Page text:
EPA implicates fracking in groundwater pollution
The U.S. Environmental Protection Agency for the first time has implicated fracking — a controversial method of improving the productivity of oil and gas wells — for causing groundwater pollution.
The finding could have a chilling effect in states trying to determine how to regulate the controversial process.
The practice is called hydraulic fracturing and involves pumping pressurized water, sand and chemicals underground to open fissures and improve the flow of oil or gas.
The EPA announced Thursday that it found compounds likely associated with fracking chemicals in the groundwater beneath a Wyoming community where residents say their well water reeks of chemicals.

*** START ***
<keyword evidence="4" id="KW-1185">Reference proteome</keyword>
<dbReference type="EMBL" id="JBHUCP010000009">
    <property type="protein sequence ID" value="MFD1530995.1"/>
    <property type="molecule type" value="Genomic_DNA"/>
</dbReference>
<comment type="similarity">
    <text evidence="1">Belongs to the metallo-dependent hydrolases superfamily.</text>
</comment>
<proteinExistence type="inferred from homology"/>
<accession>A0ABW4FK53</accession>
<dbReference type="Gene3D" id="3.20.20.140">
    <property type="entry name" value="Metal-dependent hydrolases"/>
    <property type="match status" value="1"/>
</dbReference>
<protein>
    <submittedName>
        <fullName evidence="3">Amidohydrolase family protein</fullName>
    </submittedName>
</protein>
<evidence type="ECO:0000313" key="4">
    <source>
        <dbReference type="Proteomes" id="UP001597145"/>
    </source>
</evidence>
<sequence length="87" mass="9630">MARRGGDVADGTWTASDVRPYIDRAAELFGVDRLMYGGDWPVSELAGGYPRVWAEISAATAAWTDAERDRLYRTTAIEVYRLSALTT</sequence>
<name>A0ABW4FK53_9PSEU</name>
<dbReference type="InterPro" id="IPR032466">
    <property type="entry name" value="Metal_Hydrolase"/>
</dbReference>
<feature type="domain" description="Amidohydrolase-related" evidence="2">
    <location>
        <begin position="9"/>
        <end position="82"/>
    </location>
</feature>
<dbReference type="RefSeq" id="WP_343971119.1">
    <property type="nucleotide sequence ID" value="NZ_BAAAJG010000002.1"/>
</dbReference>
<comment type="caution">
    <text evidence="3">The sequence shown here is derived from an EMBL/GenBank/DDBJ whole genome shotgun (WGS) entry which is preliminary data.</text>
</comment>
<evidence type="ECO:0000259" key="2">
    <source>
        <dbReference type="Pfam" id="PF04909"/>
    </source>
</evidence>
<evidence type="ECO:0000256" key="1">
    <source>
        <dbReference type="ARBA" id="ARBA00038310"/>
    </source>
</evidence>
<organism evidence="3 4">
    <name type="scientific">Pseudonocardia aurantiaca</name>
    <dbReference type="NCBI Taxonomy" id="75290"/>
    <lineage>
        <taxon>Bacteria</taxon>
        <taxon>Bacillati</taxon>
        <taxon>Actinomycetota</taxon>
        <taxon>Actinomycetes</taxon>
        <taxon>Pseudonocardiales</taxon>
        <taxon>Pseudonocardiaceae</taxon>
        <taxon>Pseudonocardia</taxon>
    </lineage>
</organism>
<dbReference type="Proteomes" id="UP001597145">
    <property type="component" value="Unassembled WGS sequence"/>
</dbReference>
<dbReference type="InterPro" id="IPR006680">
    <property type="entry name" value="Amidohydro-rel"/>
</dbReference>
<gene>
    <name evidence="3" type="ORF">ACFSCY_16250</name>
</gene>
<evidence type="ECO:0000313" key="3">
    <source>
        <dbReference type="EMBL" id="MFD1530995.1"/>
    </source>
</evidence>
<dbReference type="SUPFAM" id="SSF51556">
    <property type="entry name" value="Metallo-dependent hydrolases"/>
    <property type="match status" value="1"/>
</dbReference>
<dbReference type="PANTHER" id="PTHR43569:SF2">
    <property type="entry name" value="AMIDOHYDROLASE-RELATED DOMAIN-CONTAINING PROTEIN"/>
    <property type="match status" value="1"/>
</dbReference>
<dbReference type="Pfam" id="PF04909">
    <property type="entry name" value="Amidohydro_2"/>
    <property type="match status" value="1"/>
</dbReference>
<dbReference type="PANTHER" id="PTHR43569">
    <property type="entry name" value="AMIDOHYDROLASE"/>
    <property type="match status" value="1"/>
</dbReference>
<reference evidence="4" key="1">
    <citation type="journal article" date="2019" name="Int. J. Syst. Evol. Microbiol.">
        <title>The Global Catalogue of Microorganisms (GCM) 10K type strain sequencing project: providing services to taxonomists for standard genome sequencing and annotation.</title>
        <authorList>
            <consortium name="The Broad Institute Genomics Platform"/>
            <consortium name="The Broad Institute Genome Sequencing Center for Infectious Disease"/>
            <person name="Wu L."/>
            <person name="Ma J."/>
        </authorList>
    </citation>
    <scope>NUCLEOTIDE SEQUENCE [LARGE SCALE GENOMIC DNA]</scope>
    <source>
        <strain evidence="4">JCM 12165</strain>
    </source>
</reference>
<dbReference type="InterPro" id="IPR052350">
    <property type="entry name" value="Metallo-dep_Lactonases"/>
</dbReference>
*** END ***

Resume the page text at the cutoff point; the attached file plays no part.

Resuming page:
Health officials advised them not to drink their water after the EPA found hydrocarbons in their wells.
The EPA announcement has major implications for a vast increase in gas drilling in the U.S. in recent years. Fracking has played a large role in opening up many reserves.
The industry has long contended that fracking is safe, but environmentalists and some residents who live near drilling sites say it has poisoned groundwater.